Miyan Nama Akuya da Nono
Author: 
Recipe Category: Traditional Nigerian Soups
Cuisine: Hausa
Prep time: 
Cook time: 
Total time: 
Serves: 4
 
A tangy creamy goat and yoghurt curry that is a perfect accompaniment for rice dishes, yam dishes and plantains. A fusion of Northern Nigerian and Keralan Indian flavours
Ingredients
  • Goat Meat
  • Nono - substitute with natural yoghurt
  • Dry Pepper - cayenne pepper
  • Salt
  • Coconut oil - or vegetable oil
  • Chopped fresh chili or bell peppers if you don't want the dish to be too spicy
  • fresh prawns - optional
  • Seasoning cubes
  • Goat Meat stock
  • Chopped onions
  • Mixed veg - carrots, runner beas, peas, sweetcorn, etc
  • Spices - you can use a combination of curry powder and white pepper with some ground uziza seeds. Or you can do like i did and use a Keralan coconut curry paste. I used the brand by Anjum Anand (relevant if you live in the UK)
Instructions
  1. Boil the goat meat with dry pepper, chopped onions, salt and stock cubes. Make sure you boil with enough water, so that you get a decent quantity of stock.
  2. In a deep saucepan, heat up a heaped spoon of coconut oil lightly,
  3. and then add the chopped chilli, onions and spring onions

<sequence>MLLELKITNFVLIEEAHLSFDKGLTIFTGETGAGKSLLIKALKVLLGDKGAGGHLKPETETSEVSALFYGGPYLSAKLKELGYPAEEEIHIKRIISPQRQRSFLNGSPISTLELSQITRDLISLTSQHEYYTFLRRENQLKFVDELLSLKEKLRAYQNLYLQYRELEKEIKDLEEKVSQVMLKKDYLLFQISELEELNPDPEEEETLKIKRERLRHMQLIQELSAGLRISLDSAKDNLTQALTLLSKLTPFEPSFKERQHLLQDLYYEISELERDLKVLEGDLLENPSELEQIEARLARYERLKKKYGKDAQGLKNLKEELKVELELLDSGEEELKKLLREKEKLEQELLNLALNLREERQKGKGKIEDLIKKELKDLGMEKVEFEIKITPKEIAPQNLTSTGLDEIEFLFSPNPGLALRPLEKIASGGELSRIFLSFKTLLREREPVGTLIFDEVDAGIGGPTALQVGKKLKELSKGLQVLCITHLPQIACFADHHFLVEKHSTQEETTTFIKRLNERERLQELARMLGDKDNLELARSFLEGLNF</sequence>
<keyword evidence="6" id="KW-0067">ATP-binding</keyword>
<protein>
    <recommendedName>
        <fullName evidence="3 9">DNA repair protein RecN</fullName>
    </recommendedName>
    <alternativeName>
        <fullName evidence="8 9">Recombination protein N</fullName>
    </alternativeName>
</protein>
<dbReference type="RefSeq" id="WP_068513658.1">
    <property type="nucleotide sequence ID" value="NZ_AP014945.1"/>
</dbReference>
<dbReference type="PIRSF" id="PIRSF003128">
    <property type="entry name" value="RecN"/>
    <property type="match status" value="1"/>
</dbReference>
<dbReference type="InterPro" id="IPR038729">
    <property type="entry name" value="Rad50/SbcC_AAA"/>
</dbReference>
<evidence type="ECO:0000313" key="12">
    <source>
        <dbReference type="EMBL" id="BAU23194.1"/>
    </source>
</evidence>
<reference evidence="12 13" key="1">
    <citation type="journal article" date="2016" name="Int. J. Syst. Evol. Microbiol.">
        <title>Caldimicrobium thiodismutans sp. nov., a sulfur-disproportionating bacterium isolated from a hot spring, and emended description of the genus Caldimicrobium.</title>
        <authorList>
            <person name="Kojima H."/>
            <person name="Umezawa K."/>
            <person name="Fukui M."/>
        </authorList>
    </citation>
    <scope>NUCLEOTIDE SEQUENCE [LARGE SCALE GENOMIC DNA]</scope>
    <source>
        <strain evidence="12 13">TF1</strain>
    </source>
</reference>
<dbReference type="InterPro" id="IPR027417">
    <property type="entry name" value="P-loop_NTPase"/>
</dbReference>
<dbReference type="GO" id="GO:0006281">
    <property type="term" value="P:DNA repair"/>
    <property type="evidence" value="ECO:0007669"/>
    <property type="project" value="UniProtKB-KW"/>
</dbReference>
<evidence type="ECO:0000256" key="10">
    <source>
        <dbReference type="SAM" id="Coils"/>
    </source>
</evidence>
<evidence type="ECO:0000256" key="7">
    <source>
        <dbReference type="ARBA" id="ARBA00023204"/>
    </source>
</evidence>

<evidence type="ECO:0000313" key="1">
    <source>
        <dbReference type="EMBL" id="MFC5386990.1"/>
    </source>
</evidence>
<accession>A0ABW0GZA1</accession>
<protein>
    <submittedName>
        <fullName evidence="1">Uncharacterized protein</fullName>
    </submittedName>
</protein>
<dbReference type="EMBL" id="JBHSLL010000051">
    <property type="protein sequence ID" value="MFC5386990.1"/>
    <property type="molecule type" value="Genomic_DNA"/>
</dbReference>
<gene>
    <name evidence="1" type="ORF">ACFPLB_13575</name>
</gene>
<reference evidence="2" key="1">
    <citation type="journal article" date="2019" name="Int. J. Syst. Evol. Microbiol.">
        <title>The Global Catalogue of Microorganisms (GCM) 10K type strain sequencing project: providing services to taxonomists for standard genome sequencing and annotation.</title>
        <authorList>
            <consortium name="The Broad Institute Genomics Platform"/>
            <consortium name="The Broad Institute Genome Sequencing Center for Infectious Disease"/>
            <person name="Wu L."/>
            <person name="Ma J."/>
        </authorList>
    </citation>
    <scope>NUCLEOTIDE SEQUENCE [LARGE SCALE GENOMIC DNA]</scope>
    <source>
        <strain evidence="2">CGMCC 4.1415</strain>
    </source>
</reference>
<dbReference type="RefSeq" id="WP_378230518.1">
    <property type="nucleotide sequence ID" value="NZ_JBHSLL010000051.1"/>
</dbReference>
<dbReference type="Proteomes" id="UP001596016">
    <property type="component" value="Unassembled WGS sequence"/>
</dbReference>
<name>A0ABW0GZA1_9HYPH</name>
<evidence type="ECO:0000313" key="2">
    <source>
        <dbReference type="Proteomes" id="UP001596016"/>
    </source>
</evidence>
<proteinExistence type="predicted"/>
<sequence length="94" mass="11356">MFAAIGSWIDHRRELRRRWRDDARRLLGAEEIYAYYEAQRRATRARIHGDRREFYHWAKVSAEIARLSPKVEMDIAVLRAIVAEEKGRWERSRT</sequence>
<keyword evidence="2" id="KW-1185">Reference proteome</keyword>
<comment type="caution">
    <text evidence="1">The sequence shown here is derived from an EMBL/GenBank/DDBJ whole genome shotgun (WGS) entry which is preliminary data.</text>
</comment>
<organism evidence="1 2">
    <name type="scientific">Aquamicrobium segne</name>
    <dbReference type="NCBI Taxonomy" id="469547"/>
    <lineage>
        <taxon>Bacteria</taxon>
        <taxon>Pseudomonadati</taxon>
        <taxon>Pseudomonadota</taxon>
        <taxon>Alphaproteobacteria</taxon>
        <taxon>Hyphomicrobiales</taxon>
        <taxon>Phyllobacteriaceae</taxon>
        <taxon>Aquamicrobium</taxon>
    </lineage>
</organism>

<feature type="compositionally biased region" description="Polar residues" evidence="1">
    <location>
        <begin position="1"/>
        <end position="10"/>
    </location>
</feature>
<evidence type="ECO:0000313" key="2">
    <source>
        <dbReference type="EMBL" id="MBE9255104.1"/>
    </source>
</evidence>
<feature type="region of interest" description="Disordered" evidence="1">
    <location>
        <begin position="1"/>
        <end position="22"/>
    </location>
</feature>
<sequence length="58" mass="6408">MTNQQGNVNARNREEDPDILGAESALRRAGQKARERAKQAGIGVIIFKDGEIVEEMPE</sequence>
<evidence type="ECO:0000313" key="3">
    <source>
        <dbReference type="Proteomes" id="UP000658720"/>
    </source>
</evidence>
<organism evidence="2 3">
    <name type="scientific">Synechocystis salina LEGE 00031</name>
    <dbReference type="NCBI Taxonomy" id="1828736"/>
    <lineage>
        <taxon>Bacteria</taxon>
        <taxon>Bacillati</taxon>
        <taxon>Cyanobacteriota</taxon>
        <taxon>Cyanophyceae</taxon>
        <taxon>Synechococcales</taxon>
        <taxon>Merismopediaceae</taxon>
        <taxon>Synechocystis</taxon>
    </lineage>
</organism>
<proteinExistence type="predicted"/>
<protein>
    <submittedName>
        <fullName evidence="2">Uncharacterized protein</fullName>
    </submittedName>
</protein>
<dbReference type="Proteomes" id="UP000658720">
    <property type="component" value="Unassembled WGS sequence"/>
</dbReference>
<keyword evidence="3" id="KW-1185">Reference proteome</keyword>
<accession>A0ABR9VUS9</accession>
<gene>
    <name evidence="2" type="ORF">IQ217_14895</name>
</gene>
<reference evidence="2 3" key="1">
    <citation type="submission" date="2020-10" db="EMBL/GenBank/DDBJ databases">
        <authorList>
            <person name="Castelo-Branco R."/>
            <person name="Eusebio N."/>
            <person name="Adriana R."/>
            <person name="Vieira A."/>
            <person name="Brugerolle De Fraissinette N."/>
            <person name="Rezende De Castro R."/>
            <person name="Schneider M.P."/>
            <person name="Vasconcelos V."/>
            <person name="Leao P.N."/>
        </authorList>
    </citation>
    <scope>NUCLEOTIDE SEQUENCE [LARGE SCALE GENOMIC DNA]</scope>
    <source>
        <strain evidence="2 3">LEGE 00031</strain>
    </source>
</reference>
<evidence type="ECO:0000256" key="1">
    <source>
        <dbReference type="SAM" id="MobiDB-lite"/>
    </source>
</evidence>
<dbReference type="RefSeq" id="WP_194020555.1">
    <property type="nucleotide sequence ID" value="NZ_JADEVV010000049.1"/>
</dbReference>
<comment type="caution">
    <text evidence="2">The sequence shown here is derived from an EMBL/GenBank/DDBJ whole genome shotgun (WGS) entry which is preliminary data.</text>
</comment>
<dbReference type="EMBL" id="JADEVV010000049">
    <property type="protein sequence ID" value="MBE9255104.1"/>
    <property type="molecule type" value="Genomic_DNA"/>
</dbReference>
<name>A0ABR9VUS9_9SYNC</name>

4. Add the fresh prawns, if you are using them. Season these with salt and seasoning cubes. if you are using curry powder and white pepper, this is a good place to add about half the quantity you intend to use.. Once the prawns turn pink, take them out of the pan, leaving the vegetables.
  5. Pour in the cooked goat meat with the stock into the pan, add the rest of the spices, or the curry paste if that is what you are using, and let it come to a boil. Add the natural yohurt and sitr quickly, so it doesn't form lumps . Start with a cooking spoonful worth and then work your way up if you need more. The yoghurt is to thicken and at the same time flavour this dish. Add your fresh chopped mixed veg. When the yoghurt has fully dissolved, your curry will start to form. Taste the curry, and re-season if you need to. Because of the yoghurt, you are likely to use a little extra salt and stock cube to balance out the sourness.
  6. Lower the heat to allow the flavours develop more and also for the curry to thicken . You should also re-introduce the prawns back into the pan to allow them absorb the flavours of the curry. You should start to notice a yellow, or should i say mustard colour to your curry.
  7. The longer it cooks on low heat, the thicker and richer your curry gets.
  8. You have two options with this curry in terms of consistency. You can take it off the heat quickly and get this
  9. Or you leave it for longer to thicken and get this The choice is yours.
Recipe by Dooney's Kitchen at http://dooneyskitchen.com/miyan-nama-akuya-da-nono/